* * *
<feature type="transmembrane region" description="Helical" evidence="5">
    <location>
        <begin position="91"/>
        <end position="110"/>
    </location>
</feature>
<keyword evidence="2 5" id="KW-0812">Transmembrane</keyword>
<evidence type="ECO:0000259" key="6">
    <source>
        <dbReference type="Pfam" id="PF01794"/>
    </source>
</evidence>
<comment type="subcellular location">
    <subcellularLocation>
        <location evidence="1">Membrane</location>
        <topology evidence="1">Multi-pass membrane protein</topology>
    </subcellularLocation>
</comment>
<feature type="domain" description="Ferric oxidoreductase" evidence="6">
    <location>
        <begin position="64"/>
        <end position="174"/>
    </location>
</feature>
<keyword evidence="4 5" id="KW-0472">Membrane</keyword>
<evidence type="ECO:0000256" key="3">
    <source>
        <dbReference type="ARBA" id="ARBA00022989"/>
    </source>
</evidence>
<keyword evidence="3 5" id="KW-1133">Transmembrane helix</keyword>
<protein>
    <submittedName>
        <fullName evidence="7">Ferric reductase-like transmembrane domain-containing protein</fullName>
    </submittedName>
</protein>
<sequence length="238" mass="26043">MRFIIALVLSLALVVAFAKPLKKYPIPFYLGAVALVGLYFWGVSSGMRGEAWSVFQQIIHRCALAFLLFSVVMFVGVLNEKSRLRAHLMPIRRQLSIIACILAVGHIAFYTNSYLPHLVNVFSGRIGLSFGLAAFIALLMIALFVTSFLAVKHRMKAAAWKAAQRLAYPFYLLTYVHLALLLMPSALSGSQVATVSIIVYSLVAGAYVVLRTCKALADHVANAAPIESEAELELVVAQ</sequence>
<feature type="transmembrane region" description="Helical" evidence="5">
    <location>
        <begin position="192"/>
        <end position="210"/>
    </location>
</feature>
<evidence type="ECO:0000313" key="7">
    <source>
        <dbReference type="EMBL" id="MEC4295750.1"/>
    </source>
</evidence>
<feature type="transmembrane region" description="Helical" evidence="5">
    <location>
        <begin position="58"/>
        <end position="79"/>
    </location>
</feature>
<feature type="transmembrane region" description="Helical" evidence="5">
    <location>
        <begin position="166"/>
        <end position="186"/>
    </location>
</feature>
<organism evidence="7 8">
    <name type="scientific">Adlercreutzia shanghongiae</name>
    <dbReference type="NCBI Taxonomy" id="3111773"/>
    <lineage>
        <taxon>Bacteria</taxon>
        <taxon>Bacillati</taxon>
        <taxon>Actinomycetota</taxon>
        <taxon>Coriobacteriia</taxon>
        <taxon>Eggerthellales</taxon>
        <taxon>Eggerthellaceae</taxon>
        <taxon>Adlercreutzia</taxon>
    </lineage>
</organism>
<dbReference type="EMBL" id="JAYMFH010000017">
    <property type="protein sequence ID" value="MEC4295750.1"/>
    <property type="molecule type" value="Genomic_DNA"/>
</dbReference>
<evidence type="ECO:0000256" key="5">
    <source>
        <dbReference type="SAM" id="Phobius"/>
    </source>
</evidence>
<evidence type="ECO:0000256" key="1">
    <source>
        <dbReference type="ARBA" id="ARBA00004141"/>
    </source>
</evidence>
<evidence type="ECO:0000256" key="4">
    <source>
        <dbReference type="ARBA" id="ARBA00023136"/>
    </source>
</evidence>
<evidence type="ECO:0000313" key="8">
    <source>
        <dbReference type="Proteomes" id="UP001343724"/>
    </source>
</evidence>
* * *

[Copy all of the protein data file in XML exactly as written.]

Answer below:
<feature type="transmembrane region" description="Helical" evidence="5">
    <location>
        <begin position="91"/>
        <end position="110"/>
    </location>
</feature>
<keyword evidence="2 5" id="KW-0812">Transmembrane</keyword>
<evidence type="ECO:0000259" key="6">
    <source>
        <dbReference type="Pfam" id="PF01794"/>
    </source>
</evidence>
<comment type="subcellular location">
    <subcellularLocation>
        <location evidence="1">Membrane</location>
        <topology evidence="1">Multi-pass membrane protein</topology>
    </subcellularLocation>
</comment>
<feature type="domain" description="Ferric oxidoreductase" evidence="6">
    <location>
        <begin position="64"/>
        <end position="174"/>
    </location>
</feature>
<keyword evidence="4 5" id="KW-0472">Membrane</keyword>
<evidence type="ECO:0000256" key="3">
    <source>
        <dbReference type="ARBA" id="ARBA00022989"/>
    </source>
</evidence>
<keyword evidence="3 5" id="KW-1133">Transmembrane helix</keyword>
<protein>
    <submittedName>
        <fullName evidence="7">Ferric reductase-like transmembrane domain-containing protein</fullName>
    </submittedName>
</protein>
<sequence length="238" mass="26043">MRFIIALVLSLALVVAFAKPLKKYPIPFYLGAVALVGLYFWGVSSGMRGEAWSVFQQIIHRCALAFLLFSVVMFVGVLNEKSRLRAHLMPIRRQLSIIACILAVGHIAFYTNSYLPHLVNVFSGRIGLSFGLAAFIALLMIALFVTSFLAVKHRMKAAAWKAAQRLAYPFYLLTYVHLALLLMPSALSGSQVATVSIIVYSLVAGAYVVLRTCKALADHVANAAPIESEAELELVVAQ</sequence>
<feature type="transmembrane region" description="Helical" evidence="5">
    <location>
        <begin position="192"/>
        <end position="210"/>
    </location>
</feature>
<evidence type="ECO:0000313" key="7">
    <source>
        <dbReference type="EMBL" id="MEC4295750.1"/>
    </source>
</evidence>
<feature type="transmembrane region" description="Helical" evidence="5">
    <location>
        <begin position="58"/>
        <end position="79"/>
    </location>
</feature>
<feature type="transmembrane region" description="Helical" evidence="5">
    <location>
        <begin position="166"/>
        <end position="186"/>
    </location>
</feature>
<organism evidence="7 8">
    <name type="scientific">Adlercreutzia shanghongiae</name>
    <dbReference type="NCBI Taxonomy" id="3111773"/>
    <lineage>
        <taxon>Bacteria</taxon>
        <taxon>Bacillati</taxon>
        <taxon>Actinomycetota</taxon>
        <taxon>Coriobacteriia</taxon>
        <taxon>Eggerthellales</taxon>
        <taxon>Eggerthellaceae</taxon>
        <taxon>Adlercreutzia</taxon>
    </lineage>
</organism>
<dbReference type="EMBL" id="JAYMFH010000017">
    <property type="protein sequence ID" value="MEC4295750.1"/>
    <property type="molecule type" value="Genomic_DNA"/>
</dbReference>
<evidence type="ECO:0000256" key="5">
    <source>
        <dbReference type="SAM" id="Phobius"/>
    </source>
</evidence>
<evidence type="ECO:0000256" key="1">
    <source>
        <dbReference type="ARBA" id="ARBA00004141"/>
    </source>
</evidence>
<evidence type="ECO:0000256" key="4">
    <source>
        <dbReference type="ARBA" id="ARBA00023136"/>
    </source>
</evidence>
<evidence type="ECO:0000313" key="8">
    <source>
        <dbReference type="Proteomes" id="UP001343724"/>
    </source>
</evidence>